Disabled families still aren't exempt from the bedroom tax

The "discretionary fund" cited by Duncan Smith will cover just £2.71 of the £14-a-week loss in housing benefit facing disabled claimants.

In a sign that ministers are increasingly losing the argument over the bedroom tax, Iain Duncan Smith has announced that 5,000 foster carers and some armed forces families will be exempt from the measure, which will see housing benefit reduced by 14 per cent for those deemed to have one spare room and by 25 per cent for those with two or more, an average loss of £14 a week or £728 a year. 

Those tenants who have children serving in the military will no longer be charged for the vacant room while they are away. In addition, carers will be allowed extra space as long as they have fostered a child or become a registered carer in the past 12 months. Yesterday it was announced that families with severely disabled children would be exempt. 

It would be churlish not to welcome these concessions, but the overwhelming majority of the 670,000 tenants due to be affected will still lose out, including thousands of disabled families. In his written statement, Duncan Smith emphasised that Discretionary Housing Payments would remain available for "other priority groups" including those "whose homes have had significant disability adaptations and those with longterm medical conditions that create difficulties in sharing a bedroom."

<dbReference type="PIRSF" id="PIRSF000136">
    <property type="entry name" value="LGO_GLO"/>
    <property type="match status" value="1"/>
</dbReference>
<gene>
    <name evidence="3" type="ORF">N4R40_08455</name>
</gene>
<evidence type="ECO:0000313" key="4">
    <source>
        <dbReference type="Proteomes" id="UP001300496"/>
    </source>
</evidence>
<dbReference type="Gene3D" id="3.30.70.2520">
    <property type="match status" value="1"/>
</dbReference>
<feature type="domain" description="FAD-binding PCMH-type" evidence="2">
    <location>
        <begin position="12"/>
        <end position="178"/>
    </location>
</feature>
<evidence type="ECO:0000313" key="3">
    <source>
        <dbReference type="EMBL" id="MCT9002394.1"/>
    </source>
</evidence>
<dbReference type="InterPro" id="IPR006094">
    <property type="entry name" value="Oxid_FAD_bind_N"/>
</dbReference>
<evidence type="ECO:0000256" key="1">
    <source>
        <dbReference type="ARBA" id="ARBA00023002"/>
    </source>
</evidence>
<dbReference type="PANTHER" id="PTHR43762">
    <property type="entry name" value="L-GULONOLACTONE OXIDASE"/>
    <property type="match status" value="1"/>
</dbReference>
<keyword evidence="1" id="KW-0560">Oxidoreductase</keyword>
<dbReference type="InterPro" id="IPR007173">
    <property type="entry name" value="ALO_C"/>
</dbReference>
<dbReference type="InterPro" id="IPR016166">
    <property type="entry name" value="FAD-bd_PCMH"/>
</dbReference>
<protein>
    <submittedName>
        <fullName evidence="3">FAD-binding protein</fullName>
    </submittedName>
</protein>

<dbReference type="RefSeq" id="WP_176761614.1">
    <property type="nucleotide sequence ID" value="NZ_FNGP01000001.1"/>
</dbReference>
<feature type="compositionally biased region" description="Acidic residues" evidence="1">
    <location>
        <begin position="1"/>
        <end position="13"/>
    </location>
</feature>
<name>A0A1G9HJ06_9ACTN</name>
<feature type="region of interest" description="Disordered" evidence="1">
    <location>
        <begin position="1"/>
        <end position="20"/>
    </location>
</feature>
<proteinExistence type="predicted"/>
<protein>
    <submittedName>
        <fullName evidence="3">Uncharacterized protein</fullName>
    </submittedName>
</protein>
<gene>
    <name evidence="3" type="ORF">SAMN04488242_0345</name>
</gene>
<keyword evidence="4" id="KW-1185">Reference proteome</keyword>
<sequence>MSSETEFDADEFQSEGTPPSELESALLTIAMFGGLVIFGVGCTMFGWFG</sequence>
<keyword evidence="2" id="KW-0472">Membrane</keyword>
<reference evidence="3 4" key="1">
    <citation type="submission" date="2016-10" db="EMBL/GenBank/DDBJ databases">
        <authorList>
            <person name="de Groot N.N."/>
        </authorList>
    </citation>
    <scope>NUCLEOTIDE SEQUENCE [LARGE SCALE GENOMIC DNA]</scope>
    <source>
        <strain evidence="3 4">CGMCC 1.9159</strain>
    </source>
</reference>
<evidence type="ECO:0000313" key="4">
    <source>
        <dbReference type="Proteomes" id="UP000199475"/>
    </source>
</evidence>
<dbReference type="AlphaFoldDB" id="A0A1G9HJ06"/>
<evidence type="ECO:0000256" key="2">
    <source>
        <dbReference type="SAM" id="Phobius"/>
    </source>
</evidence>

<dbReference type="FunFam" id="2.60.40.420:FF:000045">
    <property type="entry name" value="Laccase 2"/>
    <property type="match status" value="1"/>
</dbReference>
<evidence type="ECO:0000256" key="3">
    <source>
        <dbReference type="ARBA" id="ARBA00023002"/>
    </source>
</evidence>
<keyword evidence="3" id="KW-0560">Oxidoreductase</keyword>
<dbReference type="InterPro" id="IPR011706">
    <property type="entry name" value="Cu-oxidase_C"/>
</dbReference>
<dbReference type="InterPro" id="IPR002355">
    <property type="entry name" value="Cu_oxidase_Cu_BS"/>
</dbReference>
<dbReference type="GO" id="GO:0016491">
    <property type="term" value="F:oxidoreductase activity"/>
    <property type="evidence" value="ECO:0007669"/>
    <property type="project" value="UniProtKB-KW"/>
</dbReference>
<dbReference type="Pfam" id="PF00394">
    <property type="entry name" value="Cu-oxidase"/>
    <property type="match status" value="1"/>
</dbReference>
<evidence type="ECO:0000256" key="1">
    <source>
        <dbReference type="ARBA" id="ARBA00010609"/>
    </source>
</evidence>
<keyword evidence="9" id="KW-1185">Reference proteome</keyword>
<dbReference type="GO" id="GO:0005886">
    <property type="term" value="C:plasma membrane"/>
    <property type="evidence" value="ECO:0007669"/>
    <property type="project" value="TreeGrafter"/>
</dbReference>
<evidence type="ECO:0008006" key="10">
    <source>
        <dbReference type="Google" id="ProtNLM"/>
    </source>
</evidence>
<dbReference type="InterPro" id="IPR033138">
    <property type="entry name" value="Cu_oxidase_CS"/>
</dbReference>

But research published by the National Housing Federation shows how inadequate this support is. Were the £30m discretionary fund to be distributed equally among every claimant of Disability Living Allowance affected (229,803 in total), they would each receive just £2.51 per week, compared to the average weekly loss in housing benefit of £14.

Having conceded that those families with severely disabled children should be exempt, on what grounds does the government maintain that those with one more or disabled adults should not? In a recent letter to George Osborne calling for all disabled families to be spared from the cut, the heads of seven charities, including Carers UK, Mencap and Macmillan Cancer support, cited one typical case.

Jean and Carl live in a two bedroom house. Carl has suffered from serious health complications for years and is now unable to work as a result of a series of operations and treatment. Jean juggles caring for her husband with a job at a local supermarket. They are unable to share a room because Carl’s condition causes very disrupted sleep and if they share Jean cannot sleep. Her shifts at work mean she frequently has to be up at 4am and she would simply be unable to do this if she could not get a good night’s sleep. They fear they will not be able to make up the shortfall in their Housing Benefit and if forced to downsize Jean is worried about her ability to do her job if she is unable to sleep properly (names changed to preserve anonymity).